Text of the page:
VITAMIN D3




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My sister sent a text message asking re Vit. D as her doc said she should be taking it.  So I put this brief outline together for her & I might as well share it!!

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Everything you need to know re Vit D3:

Vitamin D Council, Understanding Vitamin D-Cholecalciferol (ie, D3):  http://www.vitamindcouncil.org

Read that site.  Sign up for his emails, Dr John Cannell, MD, he’s the Vit.D EXPERT.

Make sure you get D3, not D2.

Get softgels or powdered/capsules, not hard tablets (that goes for ANY vitamins).

D3 should be taken with cofactors, like vit-K2, boron, zinc, magnesium, & a teeny tiny bit of A.  See chart further below.

There are combo-vits with all above cofactors mixed in, see above site for example, lower left column:

Per 1,000.IU of D3:
Magnesium 20 mg
Zinc 1mg (max RDA per day 15mg)
Boron ? (max RDA per day 20mg)
K2 (M4 or M7) 20mcg
Vit-A 50.IU (max RDA per day 700IU)

…but combo-vits always cost more.

…Otherwise, D3 by itself is cheap.

Lots of brands out there, take your pick, Now, Jarrow, Solgar, Solaray, etc.

Now Foods has a D3-K2 combo, powdered/capsules.

Online vits stores:

–HerbsPro.com – CALIF – good prices, slow shipping, takes 2 weeks. Always use their Discount Codes for extra 5% off, see their homepage or sign up for their emails.

https://www.herbspro.com/NowFoods.htm

–iHerb.com – CALIF – has great customer reviews & ratings on most all products so you can read what other people say re any vit/product.  Faster shipping, but sometimes cost more for products.  They have a vits/minerals library, see bottom of page.  http://www.iherb.com/default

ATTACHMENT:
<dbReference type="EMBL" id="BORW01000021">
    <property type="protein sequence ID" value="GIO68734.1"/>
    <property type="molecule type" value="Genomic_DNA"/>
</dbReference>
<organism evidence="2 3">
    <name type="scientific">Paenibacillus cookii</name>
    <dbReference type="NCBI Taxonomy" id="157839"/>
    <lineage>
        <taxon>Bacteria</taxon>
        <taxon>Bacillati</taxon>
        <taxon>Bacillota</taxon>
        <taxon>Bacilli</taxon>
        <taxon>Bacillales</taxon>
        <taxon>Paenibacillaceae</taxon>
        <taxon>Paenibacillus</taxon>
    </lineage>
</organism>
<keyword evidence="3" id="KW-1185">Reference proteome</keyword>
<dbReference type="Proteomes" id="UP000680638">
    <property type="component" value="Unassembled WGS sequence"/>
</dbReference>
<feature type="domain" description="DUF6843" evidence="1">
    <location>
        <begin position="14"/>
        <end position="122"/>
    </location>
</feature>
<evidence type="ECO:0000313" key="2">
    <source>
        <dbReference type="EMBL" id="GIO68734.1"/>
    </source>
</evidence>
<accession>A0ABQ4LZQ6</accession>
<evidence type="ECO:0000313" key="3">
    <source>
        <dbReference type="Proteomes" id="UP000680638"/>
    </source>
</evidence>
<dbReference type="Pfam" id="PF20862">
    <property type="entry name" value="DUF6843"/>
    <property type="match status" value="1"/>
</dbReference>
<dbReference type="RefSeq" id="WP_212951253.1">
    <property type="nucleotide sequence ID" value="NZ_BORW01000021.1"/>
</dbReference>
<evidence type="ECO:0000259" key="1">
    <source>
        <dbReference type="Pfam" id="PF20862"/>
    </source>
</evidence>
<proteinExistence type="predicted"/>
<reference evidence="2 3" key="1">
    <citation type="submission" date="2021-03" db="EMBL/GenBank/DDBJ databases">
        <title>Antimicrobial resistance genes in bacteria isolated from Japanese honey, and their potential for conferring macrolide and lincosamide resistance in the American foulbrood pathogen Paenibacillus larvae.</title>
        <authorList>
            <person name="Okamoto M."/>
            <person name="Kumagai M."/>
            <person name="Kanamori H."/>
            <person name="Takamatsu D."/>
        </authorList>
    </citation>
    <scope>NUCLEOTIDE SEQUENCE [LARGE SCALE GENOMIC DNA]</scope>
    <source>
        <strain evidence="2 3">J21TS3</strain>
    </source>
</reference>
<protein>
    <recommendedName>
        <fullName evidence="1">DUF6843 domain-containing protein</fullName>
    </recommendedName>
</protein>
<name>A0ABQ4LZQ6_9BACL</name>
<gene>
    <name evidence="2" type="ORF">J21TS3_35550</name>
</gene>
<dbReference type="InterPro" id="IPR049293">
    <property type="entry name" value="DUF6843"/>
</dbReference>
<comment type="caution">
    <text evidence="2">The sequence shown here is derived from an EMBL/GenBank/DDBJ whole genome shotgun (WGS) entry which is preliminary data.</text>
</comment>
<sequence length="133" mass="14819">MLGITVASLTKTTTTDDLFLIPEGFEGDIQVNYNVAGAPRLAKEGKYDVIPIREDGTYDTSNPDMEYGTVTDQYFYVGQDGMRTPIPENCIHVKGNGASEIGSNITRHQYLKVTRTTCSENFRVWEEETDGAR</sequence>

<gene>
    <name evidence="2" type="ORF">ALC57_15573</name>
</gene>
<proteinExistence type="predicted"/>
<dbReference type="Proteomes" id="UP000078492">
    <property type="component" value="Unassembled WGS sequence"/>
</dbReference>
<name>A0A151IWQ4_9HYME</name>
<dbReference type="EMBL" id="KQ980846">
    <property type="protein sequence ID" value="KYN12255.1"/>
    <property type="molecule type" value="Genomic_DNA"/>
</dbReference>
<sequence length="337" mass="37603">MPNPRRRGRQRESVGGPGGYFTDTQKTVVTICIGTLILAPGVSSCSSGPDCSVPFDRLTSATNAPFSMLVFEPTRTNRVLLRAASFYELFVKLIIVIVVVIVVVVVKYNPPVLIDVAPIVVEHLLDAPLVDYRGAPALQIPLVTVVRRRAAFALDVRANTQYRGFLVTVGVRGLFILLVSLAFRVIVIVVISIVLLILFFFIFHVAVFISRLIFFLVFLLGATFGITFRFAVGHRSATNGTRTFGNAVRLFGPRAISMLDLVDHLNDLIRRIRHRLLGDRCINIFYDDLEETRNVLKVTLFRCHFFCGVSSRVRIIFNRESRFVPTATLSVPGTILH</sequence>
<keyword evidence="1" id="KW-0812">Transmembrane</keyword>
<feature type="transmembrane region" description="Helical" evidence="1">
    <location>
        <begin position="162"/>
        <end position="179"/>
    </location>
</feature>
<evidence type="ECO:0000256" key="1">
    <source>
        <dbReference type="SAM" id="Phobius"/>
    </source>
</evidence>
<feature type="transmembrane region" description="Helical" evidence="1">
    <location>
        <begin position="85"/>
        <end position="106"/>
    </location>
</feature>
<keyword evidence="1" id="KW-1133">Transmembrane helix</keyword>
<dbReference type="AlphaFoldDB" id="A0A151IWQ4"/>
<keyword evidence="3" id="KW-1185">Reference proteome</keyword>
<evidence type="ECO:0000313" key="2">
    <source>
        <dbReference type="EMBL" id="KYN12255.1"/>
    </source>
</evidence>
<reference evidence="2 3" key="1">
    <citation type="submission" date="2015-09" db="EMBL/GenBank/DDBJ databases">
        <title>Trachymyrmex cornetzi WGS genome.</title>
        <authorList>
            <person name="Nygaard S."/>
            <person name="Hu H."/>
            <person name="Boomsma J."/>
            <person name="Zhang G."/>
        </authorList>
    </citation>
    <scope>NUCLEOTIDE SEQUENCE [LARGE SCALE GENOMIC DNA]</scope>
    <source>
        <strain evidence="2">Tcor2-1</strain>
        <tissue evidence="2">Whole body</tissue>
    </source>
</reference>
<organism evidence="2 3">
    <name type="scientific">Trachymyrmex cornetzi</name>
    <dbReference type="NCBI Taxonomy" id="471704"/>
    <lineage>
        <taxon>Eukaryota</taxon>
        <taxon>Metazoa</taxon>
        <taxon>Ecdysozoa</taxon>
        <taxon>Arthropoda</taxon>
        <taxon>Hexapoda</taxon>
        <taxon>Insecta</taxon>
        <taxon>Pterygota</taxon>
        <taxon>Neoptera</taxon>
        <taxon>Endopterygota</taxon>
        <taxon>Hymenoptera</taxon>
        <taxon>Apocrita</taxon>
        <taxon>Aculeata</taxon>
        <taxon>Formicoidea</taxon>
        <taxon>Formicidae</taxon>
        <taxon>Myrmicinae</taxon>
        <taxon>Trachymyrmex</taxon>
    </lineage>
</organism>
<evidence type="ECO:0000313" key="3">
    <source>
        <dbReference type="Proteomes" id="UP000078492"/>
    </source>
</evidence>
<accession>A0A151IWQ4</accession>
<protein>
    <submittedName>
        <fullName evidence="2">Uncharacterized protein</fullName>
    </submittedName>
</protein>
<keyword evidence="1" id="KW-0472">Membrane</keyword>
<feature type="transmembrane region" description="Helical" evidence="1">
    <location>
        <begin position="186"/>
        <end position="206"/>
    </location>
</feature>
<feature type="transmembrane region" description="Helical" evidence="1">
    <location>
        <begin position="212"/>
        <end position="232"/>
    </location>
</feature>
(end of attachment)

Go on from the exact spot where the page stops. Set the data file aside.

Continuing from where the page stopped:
–House Of Nutrition — NY — good prices, closer, on East Coast.


You can buy your own home-test kit for $65 to test your Vit.D levels, see below Vit.D site, lower left column.


That’s all I know!

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From the homepage of Vit.D Council website:

http://www.vitamindcouncil.org



VITAMIN D’S CO-FACTORS

Vitamin D has co-factors that the body needs in order to utilize vitamin D properly. They are:

  • magnesium
  • zinc
  • vitamin K2
  • boron
  • a tiny amount of vitamin A
  • Magnesium is the most important of these co-factors. In fact, it is common for rising vitamin D levels to exacerbate an underlying magnesium deficiency. If one is having problems supplementing with vitamin D, a magnesium deficiency could be the reason why.

    Read more about vitamin D’s co-factors.

HOW TO GET ENOUGH VITAMIN D

There are 3 ways for adults to ensure adequate levels of vitamin D:

  • regularly receive midday sun exposure in the late spring, summer, and early fall, exposing as much of the skin as possible (being careful to never burn).
  • regularly use a sun bed (avoiding sunburn) during the colder months.
  • take 5,000 IU per day for 2–3 months, then obtain a 25-hydroxyvitamin D test. Adjust your dosage so that blood levels are between 50–80 ng/mL (or 125–200 nM/L) year-round.

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Charts of how much should be taken for ANY vitamins, minerals, etc.

DRI Tables : Dietary Guidance : Food and Nutrition Information Center:

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